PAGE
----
Sky Brown becomes Team GB’s youngest Olympic medalist—but where have you seen the 13-year-old skateboarder before?

Sky Brown made her Olympic debut in 2021, though the star already has a prestigious victory to her name

Sky Brown of Team Great Britain poses with her Bronze medal after the Women's Skateboarding Park Finals on day twelve of the Tokyo 2020 Olympic Games at Ariake Urban Sports Park on August 04, 2021 in Tokyo, Japan
(Image credit: Photo by Ezra Shaw/Getty Images)

Sky Brown has made history as she became Great Britain’s youngest ever Olympic medallist after securing a bronze in the skateboarding, but this isn’t the first time the 13-year-old has achieved sporting greatness. 

Skateboarder and social media sensation Sky Brown was left overjoyed this week after she received a prestigious bronze medal in the women’s park skateboarding at the Tokyo 2020 Olympics. This already impressive achievement is made all the more extraordinary given that this was not only Sky’s Olympic debut, but that she is still a teenager, with many years of sporting glory still ahead of her.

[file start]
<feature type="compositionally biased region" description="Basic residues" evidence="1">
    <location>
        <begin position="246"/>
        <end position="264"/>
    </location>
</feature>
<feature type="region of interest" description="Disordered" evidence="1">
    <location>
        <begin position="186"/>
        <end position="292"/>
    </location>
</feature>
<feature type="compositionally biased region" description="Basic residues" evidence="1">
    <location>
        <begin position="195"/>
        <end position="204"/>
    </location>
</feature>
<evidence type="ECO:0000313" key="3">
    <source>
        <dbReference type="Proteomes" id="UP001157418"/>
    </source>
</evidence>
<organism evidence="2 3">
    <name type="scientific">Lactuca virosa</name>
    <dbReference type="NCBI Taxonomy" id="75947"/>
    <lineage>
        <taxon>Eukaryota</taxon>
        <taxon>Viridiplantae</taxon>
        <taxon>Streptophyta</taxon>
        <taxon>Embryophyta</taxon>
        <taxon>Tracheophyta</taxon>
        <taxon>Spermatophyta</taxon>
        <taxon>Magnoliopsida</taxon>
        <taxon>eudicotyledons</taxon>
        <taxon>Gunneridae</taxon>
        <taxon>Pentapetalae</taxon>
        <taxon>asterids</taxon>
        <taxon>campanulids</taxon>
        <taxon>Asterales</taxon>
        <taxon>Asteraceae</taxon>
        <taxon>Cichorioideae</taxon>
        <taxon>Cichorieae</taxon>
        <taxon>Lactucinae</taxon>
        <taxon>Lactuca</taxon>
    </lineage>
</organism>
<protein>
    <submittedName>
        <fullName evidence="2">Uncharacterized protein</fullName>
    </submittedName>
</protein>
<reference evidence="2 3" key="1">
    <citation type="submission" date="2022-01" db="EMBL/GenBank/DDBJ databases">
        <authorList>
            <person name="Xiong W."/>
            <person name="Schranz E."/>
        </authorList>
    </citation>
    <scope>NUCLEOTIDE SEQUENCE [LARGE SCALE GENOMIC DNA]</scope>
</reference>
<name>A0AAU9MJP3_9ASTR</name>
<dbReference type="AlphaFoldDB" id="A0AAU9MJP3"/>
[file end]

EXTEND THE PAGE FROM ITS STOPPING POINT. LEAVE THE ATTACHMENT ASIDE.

The Tokyo Games saw five new sports added to the 33 already existing Olympic events, one of which was Sky Brown’s favored event—skateboarding. Now presented with the opportunity to show just what she can do on the world stage, Sky well and truly seized the chance. However, for some Olympic viewers this won’t be the first time they’ve seen the teenage medallist on screen. 

But how old is Sky Brown, does she speak Japanese and where have you seen her before? We reveal all you need to know about Team GB’s youngest star...

How old is Sky Brown?

Sky Brown might have already achieved more than many adults could dream of, but the newly-crowned Olympic bronze medallist is just 13-year-old. Born in Miyazaki, Japan, she and her parents, mom Mieko and dad, Stu, split their time between her hometown and California. A skater himself, Stu settled in the United States after moving from the UK in his teens and met Mieko in Japan before the couple went on to have their two children, Sky and her brother Ocean. 

It’s understood that it was Stu who first introduced Sky to skateboarding whilst he was competing as an amateur and balancing his own sporting career with his work in marketing.

As reported by The Telegraph, it was after Stu posted an adorable video of Sky demonstrating beginner moves on a mini-ramp on social media that people really took notice of her immense talent. After it went viral, Sky and Ocean were invited on chat shows across the world, though the sporting star has revealed that it was never Stu’s intention that his daughter would turn professional.

“My dad didn’t want me to skate,” Sky is said to have told The Telegraph. “I was about two or three. There was the backyard mini ramp which he built and his friends were skating every day. The skateboard was my favourite toy.”